This Journey Together

I have had a few days of frustrating myself. I have not been ‘all there’ in Zumba or yoga. Not sure if it is the stress of puppy parenthood, the change of seasons, my bum arm, or the fact that I am 64. Probably a combination. Whatever the cause, I have not been up to par.

Then, I have noticed lapses in visual attention. Details are getting by me. Of course, we all know what that is. Whether I know the reason or not, it is irritating. I am frustrated with myself. I should know better. I should do better. I should do more.

Since I am back to teaching emotional regulation in DBT, I have been back to doing a little research. (I don’t like to do the same presentation every time since several of our students are ‘repeat customers’.) It appears DBT and a little thing called self-compassion therapy have some overlaps.

Self-compassion, or lack thereof, has to do with how people respond to themselves during a struggle or challenging time. According to Wikipedia, my ever reliable (I hope) source, self-compassion is positively correlated with life satisfaction, wisdom and emotional resilience among other things. Self-compassion has been found to be negatively correlated with rumination while rumination has been found to be positively correlated with anxiety, depression and eating disorders. (Aldao et al, 2010). In other words, cutting yourself a break means you won’t be as depressed, anxious or have as many really maladaptive eating habits.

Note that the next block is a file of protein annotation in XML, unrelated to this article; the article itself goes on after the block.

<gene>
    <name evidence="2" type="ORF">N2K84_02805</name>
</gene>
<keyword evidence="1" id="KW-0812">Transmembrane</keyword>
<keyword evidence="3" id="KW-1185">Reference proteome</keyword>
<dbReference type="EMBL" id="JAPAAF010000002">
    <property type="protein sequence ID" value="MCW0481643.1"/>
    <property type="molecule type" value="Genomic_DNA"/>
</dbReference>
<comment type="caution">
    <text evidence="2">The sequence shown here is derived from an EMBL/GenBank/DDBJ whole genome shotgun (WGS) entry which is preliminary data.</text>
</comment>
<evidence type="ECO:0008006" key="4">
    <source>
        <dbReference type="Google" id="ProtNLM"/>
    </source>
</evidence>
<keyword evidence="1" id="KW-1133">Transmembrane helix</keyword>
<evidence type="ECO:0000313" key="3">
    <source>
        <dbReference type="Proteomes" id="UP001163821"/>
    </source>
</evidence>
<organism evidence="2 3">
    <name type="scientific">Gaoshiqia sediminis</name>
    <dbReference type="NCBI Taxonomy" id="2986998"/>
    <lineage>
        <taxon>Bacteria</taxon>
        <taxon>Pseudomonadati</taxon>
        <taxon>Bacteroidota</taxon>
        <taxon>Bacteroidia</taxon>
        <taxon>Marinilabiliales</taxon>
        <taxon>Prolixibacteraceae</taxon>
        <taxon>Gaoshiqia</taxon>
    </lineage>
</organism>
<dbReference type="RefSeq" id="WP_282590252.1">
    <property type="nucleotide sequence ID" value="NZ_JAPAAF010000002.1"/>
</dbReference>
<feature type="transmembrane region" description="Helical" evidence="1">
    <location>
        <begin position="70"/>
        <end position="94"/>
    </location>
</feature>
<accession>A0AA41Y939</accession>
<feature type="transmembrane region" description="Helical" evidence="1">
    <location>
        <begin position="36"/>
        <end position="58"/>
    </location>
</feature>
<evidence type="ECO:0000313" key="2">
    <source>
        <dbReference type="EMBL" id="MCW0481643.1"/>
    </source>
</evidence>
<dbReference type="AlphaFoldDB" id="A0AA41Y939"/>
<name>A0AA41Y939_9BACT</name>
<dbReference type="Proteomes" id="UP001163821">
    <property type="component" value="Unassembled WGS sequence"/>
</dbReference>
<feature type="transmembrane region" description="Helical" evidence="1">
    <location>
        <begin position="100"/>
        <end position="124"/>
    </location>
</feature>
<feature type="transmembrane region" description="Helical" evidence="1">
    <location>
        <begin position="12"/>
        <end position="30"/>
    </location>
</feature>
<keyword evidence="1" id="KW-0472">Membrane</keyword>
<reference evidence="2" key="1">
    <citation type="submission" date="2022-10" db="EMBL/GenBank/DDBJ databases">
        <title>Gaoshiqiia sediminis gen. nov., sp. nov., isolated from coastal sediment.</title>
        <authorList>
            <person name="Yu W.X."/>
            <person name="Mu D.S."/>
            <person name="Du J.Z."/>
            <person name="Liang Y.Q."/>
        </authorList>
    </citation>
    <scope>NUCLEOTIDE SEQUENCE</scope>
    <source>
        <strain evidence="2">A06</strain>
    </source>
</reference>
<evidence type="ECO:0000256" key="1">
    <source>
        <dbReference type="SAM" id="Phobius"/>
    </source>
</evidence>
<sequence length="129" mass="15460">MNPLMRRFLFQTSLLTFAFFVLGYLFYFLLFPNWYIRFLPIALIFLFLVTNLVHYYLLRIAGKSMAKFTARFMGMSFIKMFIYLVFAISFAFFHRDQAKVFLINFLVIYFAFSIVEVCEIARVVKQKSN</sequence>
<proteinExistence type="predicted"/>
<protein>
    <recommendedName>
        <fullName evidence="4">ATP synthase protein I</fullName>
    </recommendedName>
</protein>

Neff, a big name in self-compassion, postulated there are three parts to be considered. These are as follows: self-kindness, common humanity and mindfulness (of course!). Looking at the explanations in Wikipedia, I discovered self-compassion involves observing the situation in a non-judgmental way and accepting it is what it is. Observe, accept, non-judgmentally. Hmmmm….where have I heard that before? 😎

It appears rather than be frustrated and criticize myself, I might accept as my body and eyesight deteriorate I am not going to be able to do what I once could. Rather than berate myself I might commiserate, encourage and be a friend to myself. If you had a friend who gets on your case as much as you get on your own case, would you keep her around? Doubt it.

Common humanity goes back to a guy name Siddhartha Gautama. Also known as the Buddha, the enlightened one. The Buddha declared that life is pain. This is the common condition of man. In other words, you are not alone. If misery loves company, you have a lot of it!

Of course, the Buddha also said pain becomes suffering only when we wish to escape it (very loose interpretation there). That takes us back to observe and accept. (See the Four Noble Truths if you want to understand it more thoroughly.)

Mindfulness! I get a little crazy with all the hype and would get crazier if it did not work so well. Mindfulness is derived from Vipassana, which means to see things as they truly are. It is a nonjudgmental observation of what is. Seeing what is truly there, suggests acceptance, warts and all.

So we have come full circle again. Self compassion: slightly different packaging of some wonderful, tried and true ideas. What it boils down to is this: see yourself for what you are, accept yourself, be your own best friend and remember, we are on this journey together.

Namaste (just felt the need to add that!)

written December 10th, 2017

Next: Broken China

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